Mixing up the sexes
Iam fairly appalled and certainly fed up with the amount of fuss and coverage that the media gives so-called gays. There are now, and have been for some time, an eli- tist group with as little tolerance towards heterosexuals as the non-smokers have about those of us who puff away. Anyway, I can't go on using that silly word 'gay' to describe homosexuals who, when I was a young man, were 'queer'.
The armed forces have at last discovered that there is s handful of homosexuals between the decks in the Royal Navy and one of them who appeared on television last night was a Lieutenant Commander. Now the MOD is at panic stations instead of action stations. A Dutch government official claimed that the Dutch forces are well-stocked with poofs which comes as no surprise in a country whose patron saint was a boy who had the nerve to stick his finger into a dyke and leave it there for hours. But why the government should balk at the idea of lesbians in the Wrens I don't know.
Had the men from the MOD seen the Colony Room Club in the 1950s, they would have realised just what good officer material such ladies are. There was a Sergeant Major in our part of the Armoured Corps who was queer and who prowled about the showers by the gymnasi- um but in no way could have been called gay. Some idiot poof announced publicly the other day that only homosexuals expe- rience true and wonderful sex and that we closet heterosexuals don't appreciate how good it is and how much we are missing.
My own flaccid organ, now an OAP, twitched at the insult and ignorance of that statement but then my whole body twitched with horror at two adjacent paragraphs in the Times which stated that the Bishop of Dover had blessed 12 lorry-loads of calves and sheep bound for France and the dinner table. I was reminded somehow of the preacher in the Western who told John Wayne that the meek shall inherit the earth. He said, 'Yeah, six feet of it.' The other item illustrated the path that science and not God is leading us along. A pity there seems to be no saner middle road for us ordinary people to take. But a plant has been discovered in Sarawak that lives on the exhaled carbon monoxide in the breath of ants and the nitrogen in their droppings. Presumably a group of scientists, probably made up of queers and lesbians, were given a grant of £500,000 to look into this phe- nomenon. In any event, you can be sure that the money spent was enough to have kept the homeless and unemployed in Lon- don is osso bucco and calves' liver for a week or two.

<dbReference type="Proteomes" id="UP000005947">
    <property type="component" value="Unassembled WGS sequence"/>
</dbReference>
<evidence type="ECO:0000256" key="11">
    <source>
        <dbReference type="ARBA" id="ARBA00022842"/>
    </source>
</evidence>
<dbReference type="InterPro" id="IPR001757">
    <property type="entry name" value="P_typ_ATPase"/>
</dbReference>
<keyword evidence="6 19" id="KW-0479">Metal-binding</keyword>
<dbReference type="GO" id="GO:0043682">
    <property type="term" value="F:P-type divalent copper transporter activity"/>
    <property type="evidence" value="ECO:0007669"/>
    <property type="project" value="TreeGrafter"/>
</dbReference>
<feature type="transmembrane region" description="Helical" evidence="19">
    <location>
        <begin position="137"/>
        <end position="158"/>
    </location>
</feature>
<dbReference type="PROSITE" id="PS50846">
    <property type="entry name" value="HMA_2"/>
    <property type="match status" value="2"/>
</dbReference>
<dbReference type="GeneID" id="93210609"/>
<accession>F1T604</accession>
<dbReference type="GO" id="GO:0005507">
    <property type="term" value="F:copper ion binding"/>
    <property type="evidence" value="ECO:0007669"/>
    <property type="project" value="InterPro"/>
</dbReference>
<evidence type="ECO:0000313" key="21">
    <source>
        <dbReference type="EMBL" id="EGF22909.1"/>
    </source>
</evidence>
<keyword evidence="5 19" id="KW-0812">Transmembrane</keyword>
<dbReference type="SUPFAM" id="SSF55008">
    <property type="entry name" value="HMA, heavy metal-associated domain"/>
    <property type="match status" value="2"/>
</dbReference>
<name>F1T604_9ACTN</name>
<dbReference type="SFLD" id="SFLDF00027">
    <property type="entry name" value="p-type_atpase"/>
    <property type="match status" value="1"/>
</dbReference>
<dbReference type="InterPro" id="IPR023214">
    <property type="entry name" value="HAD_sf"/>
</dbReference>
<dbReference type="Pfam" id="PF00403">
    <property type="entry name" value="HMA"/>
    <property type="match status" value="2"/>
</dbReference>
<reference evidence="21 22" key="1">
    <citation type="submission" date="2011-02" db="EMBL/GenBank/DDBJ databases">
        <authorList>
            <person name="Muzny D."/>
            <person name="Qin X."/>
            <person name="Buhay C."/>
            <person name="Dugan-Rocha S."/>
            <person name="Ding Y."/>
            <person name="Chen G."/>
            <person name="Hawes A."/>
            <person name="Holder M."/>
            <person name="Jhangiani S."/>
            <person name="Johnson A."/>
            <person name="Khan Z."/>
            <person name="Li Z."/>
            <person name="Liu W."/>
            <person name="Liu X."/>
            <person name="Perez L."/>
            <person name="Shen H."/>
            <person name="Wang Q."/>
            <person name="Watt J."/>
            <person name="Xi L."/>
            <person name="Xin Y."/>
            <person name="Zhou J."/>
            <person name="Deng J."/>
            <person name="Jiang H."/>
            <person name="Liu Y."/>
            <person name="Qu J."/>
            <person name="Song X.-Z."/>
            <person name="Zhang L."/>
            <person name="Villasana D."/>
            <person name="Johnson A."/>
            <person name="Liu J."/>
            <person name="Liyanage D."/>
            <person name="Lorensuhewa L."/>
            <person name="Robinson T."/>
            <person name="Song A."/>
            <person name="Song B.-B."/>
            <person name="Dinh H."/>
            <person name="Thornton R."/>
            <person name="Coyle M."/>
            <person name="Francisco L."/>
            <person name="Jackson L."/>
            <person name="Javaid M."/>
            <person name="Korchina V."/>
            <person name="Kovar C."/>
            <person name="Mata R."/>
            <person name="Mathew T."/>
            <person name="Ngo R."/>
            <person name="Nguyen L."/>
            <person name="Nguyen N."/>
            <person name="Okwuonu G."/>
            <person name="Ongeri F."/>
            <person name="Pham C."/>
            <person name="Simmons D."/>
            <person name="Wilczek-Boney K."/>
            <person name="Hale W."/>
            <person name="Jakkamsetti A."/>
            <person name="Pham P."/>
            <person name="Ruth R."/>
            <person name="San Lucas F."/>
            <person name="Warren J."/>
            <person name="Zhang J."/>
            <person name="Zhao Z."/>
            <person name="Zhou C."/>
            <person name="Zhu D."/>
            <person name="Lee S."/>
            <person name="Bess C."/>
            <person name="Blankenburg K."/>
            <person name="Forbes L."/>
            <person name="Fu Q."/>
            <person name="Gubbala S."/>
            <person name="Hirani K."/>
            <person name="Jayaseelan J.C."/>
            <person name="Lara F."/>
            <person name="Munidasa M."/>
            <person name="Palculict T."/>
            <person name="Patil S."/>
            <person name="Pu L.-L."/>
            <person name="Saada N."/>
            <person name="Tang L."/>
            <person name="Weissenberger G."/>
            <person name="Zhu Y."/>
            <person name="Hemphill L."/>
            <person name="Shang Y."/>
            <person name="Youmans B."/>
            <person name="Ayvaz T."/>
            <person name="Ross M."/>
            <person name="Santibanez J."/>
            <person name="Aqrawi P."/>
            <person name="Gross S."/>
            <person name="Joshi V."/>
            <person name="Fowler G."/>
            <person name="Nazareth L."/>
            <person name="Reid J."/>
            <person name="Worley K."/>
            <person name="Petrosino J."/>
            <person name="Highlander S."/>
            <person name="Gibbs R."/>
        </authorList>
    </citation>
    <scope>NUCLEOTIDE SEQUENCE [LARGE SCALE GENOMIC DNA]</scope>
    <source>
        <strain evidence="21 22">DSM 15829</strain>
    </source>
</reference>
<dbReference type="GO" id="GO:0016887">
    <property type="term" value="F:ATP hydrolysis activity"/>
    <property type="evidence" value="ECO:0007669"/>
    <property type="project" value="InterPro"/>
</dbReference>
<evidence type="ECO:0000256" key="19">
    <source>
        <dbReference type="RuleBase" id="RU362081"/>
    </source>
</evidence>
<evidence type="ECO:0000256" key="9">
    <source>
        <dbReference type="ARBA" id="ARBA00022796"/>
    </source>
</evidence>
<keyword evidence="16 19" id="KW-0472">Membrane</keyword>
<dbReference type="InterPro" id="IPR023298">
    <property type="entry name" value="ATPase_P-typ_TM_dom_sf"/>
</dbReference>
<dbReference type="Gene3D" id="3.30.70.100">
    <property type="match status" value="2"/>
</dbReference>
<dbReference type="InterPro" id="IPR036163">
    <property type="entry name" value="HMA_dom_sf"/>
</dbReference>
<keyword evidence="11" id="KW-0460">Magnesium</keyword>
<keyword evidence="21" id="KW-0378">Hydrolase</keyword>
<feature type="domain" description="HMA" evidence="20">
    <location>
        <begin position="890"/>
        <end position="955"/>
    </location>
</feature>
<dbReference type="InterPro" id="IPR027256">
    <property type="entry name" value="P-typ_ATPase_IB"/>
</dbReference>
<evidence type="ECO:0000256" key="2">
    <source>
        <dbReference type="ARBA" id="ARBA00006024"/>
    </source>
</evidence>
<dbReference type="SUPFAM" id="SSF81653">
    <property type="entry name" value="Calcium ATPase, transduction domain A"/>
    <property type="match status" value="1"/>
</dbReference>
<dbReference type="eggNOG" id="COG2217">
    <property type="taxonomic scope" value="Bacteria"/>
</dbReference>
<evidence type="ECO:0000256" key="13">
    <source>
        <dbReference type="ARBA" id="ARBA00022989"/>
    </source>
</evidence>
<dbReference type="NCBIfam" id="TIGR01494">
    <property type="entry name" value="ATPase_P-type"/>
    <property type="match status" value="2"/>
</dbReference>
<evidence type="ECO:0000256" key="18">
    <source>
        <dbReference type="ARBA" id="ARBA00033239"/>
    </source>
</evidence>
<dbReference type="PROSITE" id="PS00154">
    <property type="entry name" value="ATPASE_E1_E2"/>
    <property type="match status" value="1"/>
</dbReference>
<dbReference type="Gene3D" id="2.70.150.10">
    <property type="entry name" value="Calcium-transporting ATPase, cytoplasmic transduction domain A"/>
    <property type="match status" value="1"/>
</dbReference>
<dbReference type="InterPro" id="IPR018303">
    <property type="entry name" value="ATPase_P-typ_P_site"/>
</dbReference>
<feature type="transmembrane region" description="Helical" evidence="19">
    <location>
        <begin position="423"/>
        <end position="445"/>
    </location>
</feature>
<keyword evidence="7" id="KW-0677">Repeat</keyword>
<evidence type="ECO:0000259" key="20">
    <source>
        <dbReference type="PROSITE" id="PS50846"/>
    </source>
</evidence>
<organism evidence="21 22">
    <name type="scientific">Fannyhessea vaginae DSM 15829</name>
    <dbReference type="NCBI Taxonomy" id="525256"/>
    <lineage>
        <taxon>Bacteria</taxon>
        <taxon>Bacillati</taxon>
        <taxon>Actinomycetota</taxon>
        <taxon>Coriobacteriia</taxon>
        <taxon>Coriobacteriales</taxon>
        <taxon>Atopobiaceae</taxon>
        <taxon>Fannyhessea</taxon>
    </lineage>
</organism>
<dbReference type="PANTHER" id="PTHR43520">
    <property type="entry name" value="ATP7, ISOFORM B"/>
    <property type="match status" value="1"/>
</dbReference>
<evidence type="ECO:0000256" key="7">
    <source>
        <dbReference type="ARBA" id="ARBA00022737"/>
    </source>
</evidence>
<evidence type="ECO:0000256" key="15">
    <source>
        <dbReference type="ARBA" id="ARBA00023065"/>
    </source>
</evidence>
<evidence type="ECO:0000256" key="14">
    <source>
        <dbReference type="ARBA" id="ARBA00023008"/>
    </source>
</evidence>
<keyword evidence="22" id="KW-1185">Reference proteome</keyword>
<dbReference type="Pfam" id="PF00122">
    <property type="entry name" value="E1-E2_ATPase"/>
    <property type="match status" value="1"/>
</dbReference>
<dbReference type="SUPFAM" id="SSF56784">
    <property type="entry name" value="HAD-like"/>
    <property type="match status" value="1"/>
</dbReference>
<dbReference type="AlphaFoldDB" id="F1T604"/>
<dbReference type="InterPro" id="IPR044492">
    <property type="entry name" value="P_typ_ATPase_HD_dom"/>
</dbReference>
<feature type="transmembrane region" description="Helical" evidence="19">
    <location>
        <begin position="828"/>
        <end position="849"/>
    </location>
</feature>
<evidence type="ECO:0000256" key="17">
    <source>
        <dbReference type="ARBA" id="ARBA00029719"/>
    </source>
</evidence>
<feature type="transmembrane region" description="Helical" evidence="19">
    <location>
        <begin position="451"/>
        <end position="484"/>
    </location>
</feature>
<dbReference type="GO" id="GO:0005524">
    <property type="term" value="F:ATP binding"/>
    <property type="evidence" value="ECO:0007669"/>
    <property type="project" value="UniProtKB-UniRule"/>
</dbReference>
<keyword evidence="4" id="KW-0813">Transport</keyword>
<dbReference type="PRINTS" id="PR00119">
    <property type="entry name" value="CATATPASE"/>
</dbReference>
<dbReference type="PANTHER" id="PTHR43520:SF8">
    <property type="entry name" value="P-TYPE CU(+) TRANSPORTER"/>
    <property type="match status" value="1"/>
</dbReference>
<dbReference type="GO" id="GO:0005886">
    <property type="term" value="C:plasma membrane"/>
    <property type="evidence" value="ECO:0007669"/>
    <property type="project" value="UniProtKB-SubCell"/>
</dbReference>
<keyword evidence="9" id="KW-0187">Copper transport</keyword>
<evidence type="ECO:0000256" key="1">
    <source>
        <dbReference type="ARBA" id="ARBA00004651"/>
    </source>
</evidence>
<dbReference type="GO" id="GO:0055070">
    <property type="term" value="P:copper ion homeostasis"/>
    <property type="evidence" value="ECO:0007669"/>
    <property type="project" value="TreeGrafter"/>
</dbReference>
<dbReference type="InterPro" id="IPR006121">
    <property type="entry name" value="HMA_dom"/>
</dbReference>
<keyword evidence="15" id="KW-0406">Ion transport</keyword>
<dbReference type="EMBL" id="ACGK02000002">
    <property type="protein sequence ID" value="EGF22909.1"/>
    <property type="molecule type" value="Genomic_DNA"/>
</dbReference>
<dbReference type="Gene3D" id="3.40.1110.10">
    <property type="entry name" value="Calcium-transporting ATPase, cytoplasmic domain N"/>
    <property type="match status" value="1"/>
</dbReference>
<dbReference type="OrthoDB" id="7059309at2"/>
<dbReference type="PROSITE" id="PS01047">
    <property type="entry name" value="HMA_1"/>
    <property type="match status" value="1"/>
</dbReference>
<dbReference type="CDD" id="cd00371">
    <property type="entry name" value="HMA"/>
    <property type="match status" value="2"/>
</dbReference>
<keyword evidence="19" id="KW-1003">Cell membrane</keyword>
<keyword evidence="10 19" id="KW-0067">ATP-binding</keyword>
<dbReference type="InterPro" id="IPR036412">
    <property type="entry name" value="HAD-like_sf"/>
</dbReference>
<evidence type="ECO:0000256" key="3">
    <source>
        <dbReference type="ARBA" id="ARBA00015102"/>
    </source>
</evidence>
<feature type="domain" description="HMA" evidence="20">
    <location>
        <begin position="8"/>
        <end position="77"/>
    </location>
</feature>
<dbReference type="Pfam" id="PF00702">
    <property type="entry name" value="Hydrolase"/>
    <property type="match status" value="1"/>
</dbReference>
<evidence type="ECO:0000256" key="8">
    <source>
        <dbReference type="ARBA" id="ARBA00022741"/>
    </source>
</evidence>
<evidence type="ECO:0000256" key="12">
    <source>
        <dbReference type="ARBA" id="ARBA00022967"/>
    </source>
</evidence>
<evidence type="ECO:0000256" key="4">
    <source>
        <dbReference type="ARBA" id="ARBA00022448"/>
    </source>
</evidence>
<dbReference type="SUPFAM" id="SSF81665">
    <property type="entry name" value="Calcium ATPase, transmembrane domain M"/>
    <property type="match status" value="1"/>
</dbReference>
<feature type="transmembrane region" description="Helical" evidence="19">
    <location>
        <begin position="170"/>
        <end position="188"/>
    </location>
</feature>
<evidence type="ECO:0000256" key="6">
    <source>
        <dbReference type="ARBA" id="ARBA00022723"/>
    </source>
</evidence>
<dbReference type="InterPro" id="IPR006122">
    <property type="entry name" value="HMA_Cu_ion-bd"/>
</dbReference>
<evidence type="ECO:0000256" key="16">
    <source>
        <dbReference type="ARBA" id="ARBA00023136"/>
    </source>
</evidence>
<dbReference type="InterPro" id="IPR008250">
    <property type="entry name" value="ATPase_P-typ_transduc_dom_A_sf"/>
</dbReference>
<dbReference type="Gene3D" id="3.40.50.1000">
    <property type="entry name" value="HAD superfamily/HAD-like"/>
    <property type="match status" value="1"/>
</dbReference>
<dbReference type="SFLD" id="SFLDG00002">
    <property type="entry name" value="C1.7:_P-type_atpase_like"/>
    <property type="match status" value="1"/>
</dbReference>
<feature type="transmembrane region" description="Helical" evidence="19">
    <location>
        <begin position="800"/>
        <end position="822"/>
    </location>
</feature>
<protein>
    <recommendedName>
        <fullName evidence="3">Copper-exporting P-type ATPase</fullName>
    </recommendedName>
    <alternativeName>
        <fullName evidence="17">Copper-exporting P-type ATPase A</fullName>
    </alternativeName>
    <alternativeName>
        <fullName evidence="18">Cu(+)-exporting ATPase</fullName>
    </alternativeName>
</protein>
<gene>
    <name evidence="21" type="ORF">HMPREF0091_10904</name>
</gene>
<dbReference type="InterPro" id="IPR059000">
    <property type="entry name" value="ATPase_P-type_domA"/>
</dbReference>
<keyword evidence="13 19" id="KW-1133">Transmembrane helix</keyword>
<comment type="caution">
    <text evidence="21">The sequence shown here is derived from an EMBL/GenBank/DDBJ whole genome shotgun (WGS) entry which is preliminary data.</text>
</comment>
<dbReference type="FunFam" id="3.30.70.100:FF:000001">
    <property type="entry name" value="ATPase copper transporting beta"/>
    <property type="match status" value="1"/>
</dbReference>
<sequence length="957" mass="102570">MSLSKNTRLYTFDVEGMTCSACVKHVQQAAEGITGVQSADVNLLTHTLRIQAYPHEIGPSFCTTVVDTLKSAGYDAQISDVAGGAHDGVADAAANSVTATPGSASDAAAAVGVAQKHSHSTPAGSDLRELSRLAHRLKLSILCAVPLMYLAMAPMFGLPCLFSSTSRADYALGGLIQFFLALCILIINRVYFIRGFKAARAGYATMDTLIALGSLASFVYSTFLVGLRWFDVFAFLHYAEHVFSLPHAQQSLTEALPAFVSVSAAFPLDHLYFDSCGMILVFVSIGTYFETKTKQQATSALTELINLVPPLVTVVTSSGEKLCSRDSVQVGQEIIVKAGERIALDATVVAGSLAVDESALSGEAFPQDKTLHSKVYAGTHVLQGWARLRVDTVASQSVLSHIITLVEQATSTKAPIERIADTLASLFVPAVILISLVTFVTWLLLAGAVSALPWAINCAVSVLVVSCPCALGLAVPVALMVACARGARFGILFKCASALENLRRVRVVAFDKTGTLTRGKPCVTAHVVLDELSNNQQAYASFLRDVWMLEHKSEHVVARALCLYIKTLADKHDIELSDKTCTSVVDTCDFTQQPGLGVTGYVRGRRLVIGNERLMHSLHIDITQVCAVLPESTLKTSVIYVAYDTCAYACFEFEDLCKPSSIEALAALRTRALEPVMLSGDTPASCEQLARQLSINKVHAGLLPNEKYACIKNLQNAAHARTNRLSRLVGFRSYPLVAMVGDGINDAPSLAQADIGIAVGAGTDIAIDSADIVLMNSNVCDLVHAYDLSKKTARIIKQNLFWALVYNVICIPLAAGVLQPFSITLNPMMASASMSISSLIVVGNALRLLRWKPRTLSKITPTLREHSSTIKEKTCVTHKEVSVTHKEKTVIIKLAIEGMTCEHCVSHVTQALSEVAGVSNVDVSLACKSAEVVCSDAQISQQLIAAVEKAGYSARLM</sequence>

But even The Spectator can sometimes rise to reporting equally bizarre stories as there are in the Times or on the very enter- taining page three of the Daily Telegraph. The woman complaining rather hysterically about mixed wards slightly got up my nose. In my last half dozen stays in the Middlesex Hospital, I have been delighted that the wards have been mixed and yet I, too, can find reasons for wanting to get out of them. If I had been in that nuthouse packed with litigants from America, I would have sued the Middlesex for putting me under stress and psychological shock and damage. Until I broke my hip three years ago and was put in a mixed ward, I never realised that women went to the lavatory. But they do, and even the Royal Family must.
Women are famous for being braver than men, but sitting around the ashtrays on the landing it is noticeable that the women moan all day. Usually and very sadly about their wombs. But they do go on and on and the breath of the average female patient could keep a jungle of rub- ber plants from Sarawak alive for months and months.